Total knee arthroplasty after high tibial osteotomy. A systematic review
Background: Previous osteotomy may compromise subsequent knee replacement, but no guidelines considering knee arthroplasty after prior osteotomy have been developed. We describe a systematic review of non-randomized studies to analyze the effect of high tibial osteotomy on total knee arthroplasty. Methods: A computerized search for relevant studies published up to September 2007 was performed in Medline and Embase using a search strategy that is highly sensitive to find nonrandomized studies. Included were observational studies in which patients had total knee arthroplasty performed after prior high tibial osteotomy. Studies that fulfilled these criteria, were assessed for methodologic quality by two independent reviewers using the critical appraisal of observational studies developed by Deeks and the MINORS instrument. The study characteristics and data on the intervention, follow-up, and outcome measures, were extracted using a pre-tested standardized form. Primary outcomes were: knee range of motion, knee clinical score, and revision surgery. The grade of evidence was determined using the guidelines of the GRADE working group. Results: Of the 458 articles identified using our search strategy, 17 met the inclusion criteria. Fifteen studies were cohort study with a concurrent control group, one was a historical cohort study and one a case-control study. Nine studies scored 50% or more on both methodological quality assessments. Pooling of the results was not possible due to the heterogeneity of the studies, and our analysis could not raise the overall low quality of evidence. No significant differences between primary total knee arthroplasty and total knee arthroplasty after osteotomy were found for knee range of motion in four out of six studies, knee clinical scores in eight out of nine studies, and revision surgery in eight out of eight studies after a median follow-up of 5 years. Conclusion: Our analysis suggests that osteotomy does not compromise subsequent knee replacement. However, the low quality of evidence precludes solid clinical conclusions.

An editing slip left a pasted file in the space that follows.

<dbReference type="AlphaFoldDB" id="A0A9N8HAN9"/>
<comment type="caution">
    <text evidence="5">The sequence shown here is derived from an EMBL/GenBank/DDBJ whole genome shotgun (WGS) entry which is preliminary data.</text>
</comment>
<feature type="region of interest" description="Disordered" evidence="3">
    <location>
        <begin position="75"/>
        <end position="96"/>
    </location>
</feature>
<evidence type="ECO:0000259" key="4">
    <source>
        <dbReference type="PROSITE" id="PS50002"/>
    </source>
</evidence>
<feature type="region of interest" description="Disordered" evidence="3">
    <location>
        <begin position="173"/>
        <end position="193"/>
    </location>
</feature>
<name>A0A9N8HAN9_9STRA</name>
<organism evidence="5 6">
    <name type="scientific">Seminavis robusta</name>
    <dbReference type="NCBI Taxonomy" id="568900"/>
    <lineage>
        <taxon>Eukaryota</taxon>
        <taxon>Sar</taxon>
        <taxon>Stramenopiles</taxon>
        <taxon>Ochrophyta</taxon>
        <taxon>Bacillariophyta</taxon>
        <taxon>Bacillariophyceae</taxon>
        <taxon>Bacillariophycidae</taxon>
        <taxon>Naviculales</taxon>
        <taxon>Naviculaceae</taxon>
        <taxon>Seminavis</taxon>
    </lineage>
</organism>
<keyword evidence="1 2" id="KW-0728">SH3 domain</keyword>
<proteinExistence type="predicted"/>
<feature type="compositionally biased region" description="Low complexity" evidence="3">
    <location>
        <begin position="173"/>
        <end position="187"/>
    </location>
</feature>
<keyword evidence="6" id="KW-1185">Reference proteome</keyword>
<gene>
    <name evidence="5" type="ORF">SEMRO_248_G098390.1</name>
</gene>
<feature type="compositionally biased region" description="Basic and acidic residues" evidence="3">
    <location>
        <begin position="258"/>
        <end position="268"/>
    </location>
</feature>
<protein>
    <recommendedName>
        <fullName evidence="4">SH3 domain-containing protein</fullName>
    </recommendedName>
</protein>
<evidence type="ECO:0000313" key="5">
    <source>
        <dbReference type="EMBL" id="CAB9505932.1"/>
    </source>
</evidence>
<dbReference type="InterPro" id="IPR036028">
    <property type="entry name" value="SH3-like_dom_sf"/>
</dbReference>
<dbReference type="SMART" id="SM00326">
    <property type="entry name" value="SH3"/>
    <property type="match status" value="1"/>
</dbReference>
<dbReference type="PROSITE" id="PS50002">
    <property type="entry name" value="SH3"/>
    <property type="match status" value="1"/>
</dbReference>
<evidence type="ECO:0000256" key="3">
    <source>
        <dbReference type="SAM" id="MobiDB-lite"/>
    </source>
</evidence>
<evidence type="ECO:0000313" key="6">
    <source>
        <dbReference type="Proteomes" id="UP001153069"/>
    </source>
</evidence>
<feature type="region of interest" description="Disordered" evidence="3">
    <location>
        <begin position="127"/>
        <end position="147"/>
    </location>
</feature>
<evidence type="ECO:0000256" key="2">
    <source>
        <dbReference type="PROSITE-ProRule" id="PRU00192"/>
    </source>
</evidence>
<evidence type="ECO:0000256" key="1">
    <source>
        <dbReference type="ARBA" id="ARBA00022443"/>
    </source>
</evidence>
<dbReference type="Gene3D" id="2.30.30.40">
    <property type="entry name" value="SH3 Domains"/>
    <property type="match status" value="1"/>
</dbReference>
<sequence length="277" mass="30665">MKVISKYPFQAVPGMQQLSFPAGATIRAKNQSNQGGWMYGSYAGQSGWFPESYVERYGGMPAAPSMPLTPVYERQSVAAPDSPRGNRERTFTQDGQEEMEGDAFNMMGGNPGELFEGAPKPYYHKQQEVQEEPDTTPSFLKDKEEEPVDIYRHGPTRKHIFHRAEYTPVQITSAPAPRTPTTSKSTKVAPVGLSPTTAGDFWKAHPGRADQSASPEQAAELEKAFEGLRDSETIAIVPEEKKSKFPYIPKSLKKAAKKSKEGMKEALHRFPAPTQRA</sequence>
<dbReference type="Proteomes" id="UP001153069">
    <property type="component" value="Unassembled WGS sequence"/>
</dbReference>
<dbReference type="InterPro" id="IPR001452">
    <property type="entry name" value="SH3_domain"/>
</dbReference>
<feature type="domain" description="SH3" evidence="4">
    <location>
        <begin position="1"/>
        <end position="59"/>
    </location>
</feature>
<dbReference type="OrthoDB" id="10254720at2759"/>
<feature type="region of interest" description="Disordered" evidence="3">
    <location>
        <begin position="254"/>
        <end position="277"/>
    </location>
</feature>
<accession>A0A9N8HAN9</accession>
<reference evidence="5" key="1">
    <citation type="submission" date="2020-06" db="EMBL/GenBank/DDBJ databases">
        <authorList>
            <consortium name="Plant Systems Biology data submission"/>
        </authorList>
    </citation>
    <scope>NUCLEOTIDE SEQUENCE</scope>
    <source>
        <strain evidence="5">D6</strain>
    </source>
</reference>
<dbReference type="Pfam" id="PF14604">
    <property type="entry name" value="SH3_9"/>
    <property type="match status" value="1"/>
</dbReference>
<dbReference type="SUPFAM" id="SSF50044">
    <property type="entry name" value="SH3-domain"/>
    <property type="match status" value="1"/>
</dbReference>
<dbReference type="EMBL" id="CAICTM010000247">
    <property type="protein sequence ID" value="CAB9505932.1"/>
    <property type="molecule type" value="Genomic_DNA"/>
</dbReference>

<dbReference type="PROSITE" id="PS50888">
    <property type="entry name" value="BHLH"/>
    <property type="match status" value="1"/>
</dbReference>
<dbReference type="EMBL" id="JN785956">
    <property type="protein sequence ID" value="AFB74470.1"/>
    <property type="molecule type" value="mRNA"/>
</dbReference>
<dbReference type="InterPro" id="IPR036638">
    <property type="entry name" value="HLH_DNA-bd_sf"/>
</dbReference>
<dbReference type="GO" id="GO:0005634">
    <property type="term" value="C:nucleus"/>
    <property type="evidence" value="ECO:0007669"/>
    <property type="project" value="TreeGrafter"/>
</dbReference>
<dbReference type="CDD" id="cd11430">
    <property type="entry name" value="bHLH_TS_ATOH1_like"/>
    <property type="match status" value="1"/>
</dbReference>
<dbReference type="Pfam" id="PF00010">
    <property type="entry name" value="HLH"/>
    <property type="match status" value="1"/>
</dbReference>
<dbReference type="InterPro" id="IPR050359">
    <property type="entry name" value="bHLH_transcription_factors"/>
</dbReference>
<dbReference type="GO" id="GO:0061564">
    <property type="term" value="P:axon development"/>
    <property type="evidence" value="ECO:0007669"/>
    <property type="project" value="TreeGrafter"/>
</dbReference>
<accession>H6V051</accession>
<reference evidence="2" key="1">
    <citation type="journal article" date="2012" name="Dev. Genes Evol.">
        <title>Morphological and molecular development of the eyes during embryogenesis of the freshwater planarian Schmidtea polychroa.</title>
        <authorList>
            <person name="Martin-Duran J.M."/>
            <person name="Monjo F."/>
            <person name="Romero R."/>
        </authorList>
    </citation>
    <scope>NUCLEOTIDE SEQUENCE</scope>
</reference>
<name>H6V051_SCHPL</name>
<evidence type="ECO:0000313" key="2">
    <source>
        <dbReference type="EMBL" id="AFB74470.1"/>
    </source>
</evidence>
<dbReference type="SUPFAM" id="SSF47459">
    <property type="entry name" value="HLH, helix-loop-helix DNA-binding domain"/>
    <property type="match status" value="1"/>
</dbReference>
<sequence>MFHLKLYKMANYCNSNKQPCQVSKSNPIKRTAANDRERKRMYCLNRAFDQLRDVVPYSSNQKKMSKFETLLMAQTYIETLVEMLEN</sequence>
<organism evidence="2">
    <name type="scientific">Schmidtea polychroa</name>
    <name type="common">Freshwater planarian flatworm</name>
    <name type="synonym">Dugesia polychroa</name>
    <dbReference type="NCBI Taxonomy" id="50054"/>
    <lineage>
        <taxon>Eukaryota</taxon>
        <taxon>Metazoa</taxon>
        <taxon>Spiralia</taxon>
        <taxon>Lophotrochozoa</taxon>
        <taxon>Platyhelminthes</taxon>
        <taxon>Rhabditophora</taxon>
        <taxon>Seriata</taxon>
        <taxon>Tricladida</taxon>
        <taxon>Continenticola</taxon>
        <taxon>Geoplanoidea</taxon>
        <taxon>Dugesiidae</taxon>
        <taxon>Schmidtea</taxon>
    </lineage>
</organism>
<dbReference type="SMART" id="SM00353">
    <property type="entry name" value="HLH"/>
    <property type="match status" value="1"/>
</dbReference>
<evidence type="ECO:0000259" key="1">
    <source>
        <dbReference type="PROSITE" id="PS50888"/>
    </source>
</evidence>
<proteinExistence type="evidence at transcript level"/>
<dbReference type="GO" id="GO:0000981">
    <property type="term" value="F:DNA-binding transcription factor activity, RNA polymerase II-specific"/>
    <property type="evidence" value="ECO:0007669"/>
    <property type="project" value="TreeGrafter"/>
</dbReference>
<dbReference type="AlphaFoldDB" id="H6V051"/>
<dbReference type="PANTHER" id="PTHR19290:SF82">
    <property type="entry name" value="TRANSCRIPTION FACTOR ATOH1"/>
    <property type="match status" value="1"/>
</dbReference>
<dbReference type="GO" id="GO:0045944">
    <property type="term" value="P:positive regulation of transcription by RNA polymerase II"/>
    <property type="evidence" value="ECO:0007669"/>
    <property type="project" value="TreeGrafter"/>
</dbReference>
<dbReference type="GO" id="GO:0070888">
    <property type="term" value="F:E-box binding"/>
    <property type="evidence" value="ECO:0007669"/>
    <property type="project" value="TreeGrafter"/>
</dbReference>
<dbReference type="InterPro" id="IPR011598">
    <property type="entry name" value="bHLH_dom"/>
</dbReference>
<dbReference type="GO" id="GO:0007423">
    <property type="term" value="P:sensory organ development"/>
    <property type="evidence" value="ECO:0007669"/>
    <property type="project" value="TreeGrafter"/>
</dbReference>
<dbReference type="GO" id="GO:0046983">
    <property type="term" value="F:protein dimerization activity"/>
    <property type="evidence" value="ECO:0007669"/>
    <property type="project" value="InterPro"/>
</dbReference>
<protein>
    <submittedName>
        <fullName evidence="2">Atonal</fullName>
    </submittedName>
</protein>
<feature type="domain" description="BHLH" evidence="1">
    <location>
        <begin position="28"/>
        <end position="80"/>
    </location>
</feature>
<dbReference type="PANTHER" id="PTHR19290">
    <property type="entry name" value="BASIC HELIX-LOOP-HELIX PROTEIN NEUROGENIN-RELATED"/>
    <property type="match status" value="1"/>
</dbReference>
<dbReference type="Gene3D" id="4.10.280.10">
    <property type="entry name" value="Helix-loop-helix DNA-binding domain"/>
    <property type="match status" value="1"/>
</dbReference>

|Keywords||aged, article, case control study, clinical assessment, clinical trial, cohort analysis, convalescence, evidence based medicine, female, follow up, human, intervention study, joint characteristics and functions, joint mobility, knee, knee arthroplasty, knee osteoarthritis, male, middle aged, observational study, osteotomy, outcome assessment, patella dislocation, pathophysiology, practice guideline, prosthesis loosening, quality control, quality of life, range of motion, reoperation, review, scoring system, surgical instrument, surgical technique, systematic review, tibia, tibia osteotomy, time, total knee replacement, treatment outcome|
|Persistent URL||dx.doi.org/10.1186/1471-2474-10-88, hdl.handle.net/1765/17043|
|Journal||BMC Musculoskeletal Disorders|
van Raaij, T.M, Reijman, M, Furlan, A, & Verhaar, J.A.N. (2009). Total knee arthroplasty after high tibial osteotomy. A systematic review. BMC Musculoskeletal Disorders, 10(1). doi:10.1186/1471-2474-10-88